EDISON – Senate President Steve Sweeney gave little indication Wednesday about a confirmation hearing on Gov. Chris Christie’s two Supreme Court nominees being right around the corner.
Sweeney, who the governor has been singlehandedly blaming for stalling the nomination process, said during a legislative leadership discussion that the “Supreme Court is a big issue” for the Legislature, adding it’s improper to “stack the court.”
The top Senate lawmaker, speaking during a Commercial Real Estate Development Association public policy talk, cast a shadow of doubt on any confirmation hearings on the two nominees being scheduled in the near future.
“When the governor makes a statement saying he wants to change the court to reverse Abbott, you can imagine what that does,” said Sweeney, referring to Christie’s recent comments during one of his town halls.
Sweeney said the independence of the courts is paramount, saying in general terms that people should be concerned about knowing how a court will rule even before a decision is handed down.
However, Sweeney stopped short of speaking directly about the governor’s two nominees.
“I’m not saying his nominees are not fair,” he said. “Honestly, I’m not going to comment on his nominees.”
Sweeney’s statements come after Christie told residents at a Montville town hall last month he ran on a platform of vowing to change the makeup of the state’s high court in part to adjust the state’s school funding formula.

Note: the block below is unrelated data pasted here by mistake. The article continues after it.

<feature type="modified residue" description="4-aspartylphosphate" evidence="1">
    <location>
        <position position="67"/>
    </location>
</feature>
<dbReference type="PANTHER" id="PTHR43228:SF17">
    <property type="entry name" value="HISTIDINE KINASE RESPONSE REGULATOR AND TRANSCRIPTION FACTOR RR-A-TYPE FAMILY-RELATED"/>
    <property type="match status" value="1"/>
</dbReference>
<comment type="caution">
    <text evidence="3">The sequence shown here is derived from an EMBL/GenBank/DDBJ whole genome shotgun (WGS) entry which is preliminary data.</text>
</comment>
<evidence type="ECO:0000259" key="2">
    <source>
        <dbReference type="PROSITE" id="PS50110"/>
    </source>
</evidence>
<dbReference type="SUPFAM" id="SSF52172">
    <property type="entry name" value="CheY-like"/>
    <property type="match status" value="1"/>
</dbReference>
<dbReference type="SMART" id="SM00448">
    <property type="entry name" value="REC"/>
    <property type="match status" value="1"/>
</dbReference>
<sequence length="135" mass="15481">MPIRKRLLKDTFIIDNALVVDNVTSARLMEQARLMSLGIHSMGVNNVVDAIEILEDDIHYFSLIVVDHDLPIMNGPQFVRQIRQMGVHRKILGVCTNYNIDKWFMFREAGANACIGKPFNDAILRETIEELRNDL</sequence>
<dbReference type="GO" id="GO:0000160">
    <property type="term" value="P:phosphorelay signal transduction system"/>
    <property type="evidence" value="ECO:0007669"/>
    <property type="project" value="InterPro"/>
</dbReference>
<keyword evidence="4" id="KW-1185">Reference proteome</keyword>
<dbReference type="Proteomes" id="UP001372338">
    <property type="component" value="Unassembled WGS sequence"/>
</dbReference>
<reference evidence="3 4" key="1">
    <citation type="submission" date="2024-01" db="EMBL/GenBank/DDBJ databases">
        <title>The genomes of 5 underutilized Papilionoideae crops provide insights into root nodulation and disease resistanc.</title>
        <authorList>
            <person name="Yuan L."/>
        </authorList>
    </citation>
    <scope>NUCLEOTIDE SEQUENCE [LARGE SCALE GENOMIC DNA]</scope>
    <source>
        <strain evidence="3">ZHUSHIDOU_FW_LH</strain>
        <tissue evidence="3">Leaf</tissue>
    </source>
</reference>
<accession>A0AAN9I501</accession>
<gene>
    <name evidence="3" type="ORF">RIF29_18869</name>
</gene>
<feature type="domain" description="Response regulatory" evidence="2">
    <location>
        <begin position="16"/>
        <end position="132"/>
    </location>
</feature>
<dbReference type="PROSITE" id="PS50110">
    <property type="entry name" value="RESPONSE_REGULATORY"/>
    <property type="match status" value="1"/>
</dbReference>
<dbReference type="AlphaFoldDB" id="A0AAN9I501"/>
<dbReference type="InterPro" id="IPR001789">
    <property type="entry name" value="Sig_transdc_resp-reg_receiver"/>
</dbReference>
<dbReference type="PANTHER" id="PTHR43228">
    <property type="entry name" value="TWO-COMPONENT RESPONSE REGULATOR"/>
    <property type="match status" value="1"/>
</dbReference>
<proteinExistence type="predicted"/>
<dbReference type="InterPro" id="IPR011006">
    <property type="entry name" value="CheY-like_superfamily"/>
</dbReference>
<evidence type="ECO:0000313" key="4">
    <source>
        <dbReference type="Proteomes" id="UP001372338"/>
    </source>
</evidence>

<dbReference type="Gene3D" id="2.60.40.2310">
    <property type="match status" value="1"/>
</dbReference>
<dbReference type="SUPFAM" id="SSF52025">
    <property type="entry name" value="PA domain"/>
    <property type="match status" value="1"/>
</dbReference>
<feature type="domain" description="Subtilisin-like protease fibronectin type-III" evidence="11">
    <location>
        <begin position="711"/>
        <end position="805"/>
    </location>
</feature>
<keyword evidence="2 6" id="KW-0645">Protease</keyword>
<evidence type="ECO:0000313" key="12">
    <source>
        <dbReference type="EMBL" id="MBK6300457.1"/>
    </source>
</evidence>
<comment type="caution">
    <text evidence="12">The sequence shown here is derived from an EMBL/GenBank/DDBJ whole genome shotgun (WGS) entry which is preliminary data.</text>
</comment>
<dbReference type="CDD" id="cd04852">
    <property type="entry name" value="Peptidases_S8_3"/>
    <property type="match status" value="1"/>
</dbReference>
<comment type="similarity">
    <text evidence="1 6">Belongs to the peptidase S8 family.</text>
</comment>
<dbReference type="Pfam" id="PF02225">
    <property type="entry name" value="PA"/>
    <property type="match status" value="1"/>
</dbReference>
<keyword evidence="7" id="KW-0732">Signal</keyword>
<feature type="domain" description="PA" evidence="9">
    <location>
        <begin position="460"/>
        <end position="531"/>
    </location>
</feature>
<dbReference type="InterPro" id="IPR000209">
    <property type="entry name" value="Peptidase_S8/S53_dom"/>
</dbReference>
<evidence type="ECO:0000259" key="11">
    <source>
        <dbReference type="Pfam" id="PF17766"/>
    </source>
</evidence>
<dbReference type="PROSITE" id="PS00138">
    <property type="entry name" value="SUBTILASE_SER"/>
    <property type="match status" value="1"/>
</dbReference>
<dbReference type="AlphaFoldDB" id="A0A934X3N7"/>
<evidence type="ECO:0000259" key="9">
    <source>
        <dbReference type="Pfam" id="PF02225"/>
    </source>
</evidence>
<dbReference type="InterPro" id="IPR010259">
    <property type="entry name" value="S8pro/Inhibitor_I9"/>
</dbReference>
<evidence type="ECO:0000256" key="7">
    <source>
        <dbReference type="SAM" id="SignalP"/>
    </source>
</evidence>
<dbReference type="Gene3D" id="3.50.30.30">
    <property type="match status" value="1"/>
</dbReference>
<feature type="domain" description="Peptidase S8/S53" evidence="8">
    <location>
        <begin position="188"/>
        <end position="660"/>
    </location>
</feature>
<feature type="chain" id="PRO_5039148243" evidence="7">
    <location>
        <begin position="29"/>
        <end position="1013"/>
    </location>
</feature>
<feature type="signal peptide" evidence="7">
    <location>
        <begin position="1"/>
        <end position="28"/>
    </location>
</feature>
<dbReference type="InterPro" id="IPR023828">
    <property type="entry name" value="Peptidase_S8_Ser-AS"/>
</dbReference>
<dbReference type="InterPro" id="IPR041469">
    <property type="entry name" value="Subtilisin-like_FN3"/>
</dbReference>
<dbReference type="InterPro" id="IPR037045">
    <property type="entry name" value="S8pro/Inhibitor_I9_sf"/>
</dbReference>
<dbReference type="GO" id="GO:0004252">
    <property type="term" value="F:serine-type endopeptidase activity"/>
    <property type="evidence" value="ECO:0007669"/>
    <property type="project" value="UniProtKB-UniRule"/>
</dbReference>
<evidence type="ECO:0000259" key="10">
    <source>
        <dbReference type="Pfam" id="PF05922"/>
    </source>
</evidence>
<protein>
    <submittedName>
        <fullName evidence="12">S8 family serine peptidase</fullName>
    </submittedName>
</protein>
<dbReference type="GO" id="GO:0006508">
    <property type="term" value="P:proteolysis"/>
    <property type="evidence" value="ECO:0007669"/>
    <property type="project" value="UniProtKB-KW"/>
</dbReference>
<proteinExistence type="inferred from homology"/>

“Of the $97 million that we’re going to increase [in school aid] the bulk of it will go to the Abbott districts, probably somewhere around 60 percent to 65 percent. And the reason for that is the New Jersey Supreme Court, who continues every time I try to make a change in the school funding formula I get sued, it goes to the Supreme Court, I lose and then I have to pay the money,” Christie said during a the town hall.
“It is why I am trying to change the Supreme Court,” he said.
The governor said Sweeney should stop collecting a state paycheck because of his refusal to do his job.
“I am tired, candidly, of Steve Sweeney sticking it to the taxpayers of New Jersey,” he said.
“It’s one of the reasons I’m so frustrated by the fact I now have two more nominees to the Supreme Court – who I nominated months ago – who still haven’t gotten hearings,” Christie continued. “You see, here’s the bottom line: Not the Legislature, not the governor are going to be able to change the inequity and the failure of Abbott unless we change the Supreme Court.”
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"Enlisting Fox is another reminder of how much Christie has truly relied on insiders, including Democrats, to bolster his agenda or bail him out of trouble. Not long after arriving in Trenton in 2009, Christie began collaborating with George Norcross, the deeply entrenched Democratic Party kingmaker, to help him cut deals with a Democratic-controlled Legislature.
When his close ally David Samson resigned as chairman of the Port Authority over conflict-of-interest questions earlier this year, Christie replaced Samson with John Degnan, a pillar of the Democratic Party establishment. And now, confronted with a crisis, Christie has turned to “Jamie,’’ as Fox has been known throughout political circles since he began as an aide in the Democratic Senate in the 1980s." - columnist Charles Stile
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